BY ACHOR ABIMAJE,
A Professor of Pathology in the Faculty of Medical Sciences University of Jos, Prof. MandongMafila has lamented the low number of practicing Pathologists in the country, pointing out that, with the population of 170 Million people, there exist just about 150 practicing pathologists.
The Professor noted that while the Jos University Teaching Hospital (JUTH) has only seven consultant pathologists, only five are actively practicing at the moment serving a population of about 4 million people in the state.
He also said, “it is extremely difficult for the clinicians to provide disease specific care to the patients with such a deficient number of qualified Pathologists.”
Mafila said that virtually all-practicing Pathologists are clustered in the major cities while most general hospitals and primary health care centres have no Pathology service at all.
He said, it is sad that the role of Pathologist as a diagnostician has been relegated to the background by health policymakers in the country, adding that this has further compounded the problem of having adequate professional manpower.
Prof. Mandong stated this while delivering a lecture titled “ Emperor of all diseases at the 82nd inaugural lecture of the University of Jos.
According to him, 70 to 80 percent of diseases rely on the report from clinical laboratories adding that the practices of medicine now is evidenced based and not speculative or any approach to patient care with multiple care drugs prescription often called poly pharmacy.
“When you mention the word Pathologist, the general belief is that a Pathologist is a doctor of dead people,” he said.
Explaining the role of a Pathologist, the University Don cited that “a patient who has left sided neck swollen who the surgeon diagnosed as having a cancer arising from white blood cells called Lymphoma was not responding to treatment and there, a visiting Pathologist from LUTH was invited to take a biopsy of the swelling whether it is Tuberculosis (TB) or Lymphoma, when the specimen was sent to the laboratory and the Pathologist looked at the specimen and made diagnosis, he said these surgeons are killing the patient with cancer drugs as the diagnosis turns out to be TB and not Lymphoma, according to him, within one week of TB drugs, treatment the swelling melted away.”
Given another episode, Prof. Mandong further explained that the same group of surgeons were managing a swelling foot of a rural famer, again they belief it was a cancer the diagnosis by a Pathologist turned out to be fungal infection. It is only a Pathologist that helped the surgeon to know what they are dealing with.
“Pathologist is a medically trained doctor who has had a formal training in medicine and has undertaking a further training in laboratory medicine.”
He pointed out that Pathology as a discipline has four major division which includes Histopathology, Hematology /blood bank transfusion, Medical Microbiology and Chemical Pathology adding that as an academician and clinician his research are mainly in Surgical pathology, Cytopathology and Autopsy pathology (postmortem examination.)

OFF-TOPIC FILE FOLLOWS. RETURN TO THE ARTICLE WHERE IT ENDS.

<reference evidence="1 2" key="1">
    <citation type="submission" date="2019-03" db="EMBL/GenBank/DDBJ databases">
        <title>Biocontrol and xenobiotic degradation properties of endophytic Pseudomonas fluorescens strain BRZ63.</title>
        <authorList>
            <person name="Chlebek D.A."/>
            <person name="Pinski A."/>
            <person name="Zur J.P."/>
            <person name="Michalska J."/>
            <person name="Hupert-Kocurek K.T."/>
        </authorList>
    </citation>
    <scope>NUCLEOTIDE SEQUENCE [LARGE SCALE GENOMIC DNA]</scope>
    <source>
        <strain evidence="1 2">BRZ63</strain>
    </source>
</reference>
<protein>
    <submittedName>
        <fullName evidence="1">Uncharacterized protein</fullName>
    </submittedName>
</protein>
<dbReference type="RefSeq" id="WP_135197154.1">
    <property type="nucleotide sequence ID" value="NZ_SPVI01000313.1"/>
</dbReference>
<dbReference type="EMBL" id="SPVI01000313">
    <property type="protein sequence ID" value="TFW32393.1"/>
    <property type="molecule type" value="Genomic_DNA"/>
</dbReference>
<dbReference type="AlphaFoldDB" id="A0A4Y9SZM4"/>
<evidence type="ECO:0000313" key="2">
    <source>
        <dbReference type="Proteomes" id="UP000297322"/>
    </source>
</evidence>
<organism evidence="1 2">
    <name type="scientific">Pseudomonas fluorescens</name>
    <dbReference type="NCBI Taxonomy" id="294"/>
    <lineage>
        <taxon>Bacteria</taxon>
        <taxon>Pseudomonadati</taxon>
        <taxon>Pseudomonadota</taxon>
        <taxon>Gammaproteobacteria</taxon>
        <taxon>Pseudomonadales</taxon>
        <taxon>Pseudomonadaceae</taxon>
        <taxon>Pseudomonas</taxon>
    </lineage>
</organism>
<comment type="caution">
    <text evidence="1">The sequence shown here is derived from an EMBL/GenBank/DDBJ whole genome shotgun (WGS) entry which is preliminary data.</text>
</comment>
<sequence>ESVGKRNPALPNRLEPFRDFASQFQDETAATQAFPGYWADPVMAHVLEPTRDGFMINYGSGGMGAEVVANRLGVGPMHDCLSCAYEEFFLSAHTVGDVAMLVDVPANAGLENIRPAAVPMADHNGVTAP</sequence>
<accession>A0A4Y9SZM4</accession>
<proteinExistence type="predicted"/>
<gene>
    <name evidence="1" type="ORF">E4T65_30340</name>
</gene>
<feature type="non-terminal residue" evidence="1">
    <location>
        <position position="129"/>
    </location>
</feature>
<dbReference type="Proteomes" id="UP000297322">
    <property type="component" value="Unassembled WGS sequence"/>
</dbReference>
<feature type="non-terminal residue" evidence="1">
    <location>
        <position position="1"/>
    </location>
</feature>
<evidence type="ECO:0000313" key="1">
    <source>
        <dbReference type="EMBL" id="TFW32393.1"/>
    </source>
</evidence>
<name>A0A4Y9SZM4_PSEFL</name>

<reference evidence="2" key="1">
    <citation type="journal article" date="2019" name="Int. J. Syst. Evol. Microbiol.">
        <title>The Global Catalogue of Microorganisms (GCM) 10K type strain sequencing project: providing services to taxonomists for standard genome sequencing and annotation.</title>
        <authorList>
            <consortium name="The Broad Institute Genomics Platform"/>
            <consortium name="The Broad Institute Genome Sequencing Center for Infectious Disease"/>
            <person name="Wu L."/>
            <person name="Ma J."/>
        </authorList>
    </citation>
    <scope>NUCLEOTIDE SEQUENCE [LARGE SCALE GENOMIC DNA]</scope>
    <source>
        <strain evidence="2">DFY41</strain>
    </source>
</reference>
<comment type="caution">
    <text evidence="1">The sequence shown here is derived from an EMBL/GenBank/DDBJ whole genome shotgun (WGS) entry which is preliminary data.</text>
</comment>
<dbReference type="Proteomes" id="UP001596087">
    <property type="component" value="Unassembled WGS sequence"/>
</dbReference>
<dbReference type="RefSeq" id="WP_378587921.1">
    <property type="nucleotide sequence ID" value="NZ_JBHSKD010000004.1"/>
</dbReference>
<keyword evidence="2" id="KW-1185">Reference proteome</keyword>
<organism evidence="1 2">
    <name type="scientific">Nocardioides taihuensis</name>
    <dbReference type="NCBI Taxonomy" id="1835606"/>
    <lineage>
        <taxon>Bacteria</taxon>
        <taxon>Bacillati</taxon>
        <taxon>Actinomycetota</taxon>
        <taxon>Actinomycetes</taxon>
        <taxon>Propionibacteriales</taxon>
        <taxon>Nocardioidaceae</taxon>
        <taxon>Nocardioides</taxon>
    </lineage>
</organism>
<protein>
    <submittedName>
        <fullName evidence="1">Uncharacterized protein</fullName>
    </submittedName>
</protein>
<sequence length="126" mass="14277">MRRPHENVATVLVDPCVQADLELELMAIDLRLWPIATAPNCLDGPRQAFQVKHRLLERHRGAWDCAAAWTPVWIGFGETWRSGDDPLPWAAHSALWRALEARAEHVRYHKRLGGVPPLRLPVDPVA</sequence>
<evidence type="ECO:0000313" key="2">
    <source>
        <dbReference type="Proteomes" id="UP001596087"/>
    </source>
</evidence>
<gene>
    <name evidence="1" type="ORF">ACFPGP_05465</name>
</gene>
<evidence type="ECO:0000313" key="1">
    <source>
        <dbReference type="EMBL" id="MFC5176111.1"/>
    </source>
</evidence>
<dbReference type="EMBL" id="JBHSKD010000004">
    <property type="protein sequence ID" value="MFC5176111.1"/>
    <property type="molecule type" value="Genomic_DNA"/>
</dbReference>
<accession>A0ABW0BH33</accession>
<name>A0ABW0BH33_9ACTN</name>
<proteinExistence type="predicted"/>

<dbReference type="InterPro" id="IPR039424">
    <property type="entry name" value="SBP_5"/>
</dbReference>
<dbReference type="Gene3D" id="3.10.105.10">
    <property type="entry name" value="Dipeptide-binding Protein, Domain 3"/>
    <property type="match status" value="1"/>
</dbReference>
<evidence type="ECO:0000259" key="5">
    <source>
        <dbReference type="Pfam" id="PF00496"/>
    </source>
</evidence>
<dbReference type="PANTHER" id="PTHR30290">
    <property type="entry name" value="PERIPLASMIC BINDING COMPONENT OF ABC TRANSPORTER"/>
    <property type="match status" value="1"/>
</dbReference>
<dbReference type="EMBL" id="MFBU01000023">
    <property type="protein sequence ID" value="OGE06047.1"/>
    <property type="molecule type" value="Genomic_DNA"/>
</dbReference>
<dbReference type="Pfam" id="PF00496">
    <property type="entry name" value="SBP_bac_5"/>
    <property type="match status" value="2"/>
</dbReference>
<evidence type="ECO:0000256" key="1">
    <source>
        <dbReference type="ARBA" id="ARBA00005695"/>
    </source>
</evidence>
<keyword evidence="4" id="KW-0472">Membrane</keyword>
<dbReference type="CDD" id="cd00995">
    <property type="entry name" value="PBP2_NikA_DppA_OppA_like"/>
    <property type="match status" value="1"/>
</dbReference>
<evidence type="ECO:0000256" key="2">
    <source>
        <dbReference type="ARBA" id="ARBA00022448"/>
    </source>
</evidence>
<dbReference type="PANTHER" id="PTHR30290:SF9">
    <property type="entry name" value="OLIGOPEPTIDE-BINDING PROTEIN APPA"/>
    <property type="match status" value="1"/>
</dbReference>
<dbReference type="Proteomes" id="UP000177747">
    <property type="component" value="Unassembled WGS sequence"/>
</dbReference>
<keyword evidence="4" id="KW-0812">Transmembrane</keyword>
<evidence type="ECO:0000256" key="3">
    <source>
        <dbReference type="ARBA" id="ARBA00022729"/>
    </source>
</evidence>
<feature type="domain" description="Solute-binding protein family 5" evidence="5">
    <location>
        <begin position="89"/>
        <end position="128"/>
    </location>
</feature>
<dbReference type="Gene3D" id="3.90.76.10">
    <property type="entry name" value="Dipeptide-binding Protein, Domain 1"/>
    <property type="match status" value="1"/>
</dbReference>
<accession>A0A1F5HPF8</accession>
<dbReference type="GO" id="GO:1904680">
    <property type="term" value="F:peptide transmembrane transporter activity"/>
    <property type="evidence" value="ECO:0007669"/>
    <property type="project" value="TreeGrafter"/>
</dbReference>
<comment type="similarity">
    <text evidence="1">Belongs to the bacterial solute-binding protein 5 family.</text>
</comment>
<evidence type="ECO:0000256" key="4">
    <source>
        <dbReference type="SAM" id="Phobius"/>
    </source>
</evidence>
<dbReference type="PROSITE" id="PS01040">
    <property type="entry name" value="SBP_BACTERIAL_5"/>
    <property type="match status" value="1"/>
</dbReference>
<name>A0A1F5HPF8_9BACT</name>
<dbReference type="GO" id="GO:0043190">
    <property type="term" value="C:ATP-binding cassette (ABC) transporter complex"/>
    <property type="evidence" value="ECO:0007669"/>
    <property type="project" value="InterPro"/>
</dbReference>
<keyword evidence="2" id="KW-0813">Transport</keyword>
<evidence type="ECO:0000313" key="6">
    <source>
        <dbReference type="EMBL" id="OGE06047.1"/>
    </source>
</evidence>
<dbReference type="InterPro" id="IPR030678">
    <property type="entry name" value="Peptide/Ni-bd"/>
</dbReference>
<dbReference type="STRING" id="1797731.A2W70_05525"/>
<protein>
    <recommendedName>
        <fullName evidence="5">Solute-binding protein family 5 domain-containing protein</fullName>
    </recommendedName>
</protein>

The Professor of Pathology, speaking further identified negative factors that affect health care delivery in most developing countries including Nigeria.
He listed the factors affect Pathological services as absence of national health insurance scheme at state and local government levels, lack of funding for laboratory medicine and in adequate cum obsolete instrument in laboratories to carry out research, limited opportunity for continual medical education and brain drain as more than 60 percent of Pathologist trained in Nigeria are practicing outside the country.
Speaking on the way forward to improving Pathology practice in the country, Professor Mandong recommended that funding institution that supports research on disease specific entities should incorporate in their funds, support for improving government laboratory services.
He listed others as, instituting national health insurance scheme at all levels of governance stressing that this will reduce the cost of funding for health even for the less privileged, retraining and continuing mandatory professional courses for all cadre of Pathology staff, from the clinician, field Scientist and laboratory staff and maintenance of laboratory infrastructure, availability of laboratory reagents and other consumable amongothers.
In their separate remark governor Simon Lalong of Plateau state represented by the secretary to the state government Hon. Rufus Batureand the Gbong Gwom Da Jecob GyangBuba commended ProfMangdong for his contribution to the growth and development of Tertiary health institutions in the country and West Africa sub-region.
Governor Lalong noted that the rescue administration in the state will ensure that the health Sector is given serious priority it deserves for efficiency service delivery in the state.
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BY ACHOR ABIMAJE,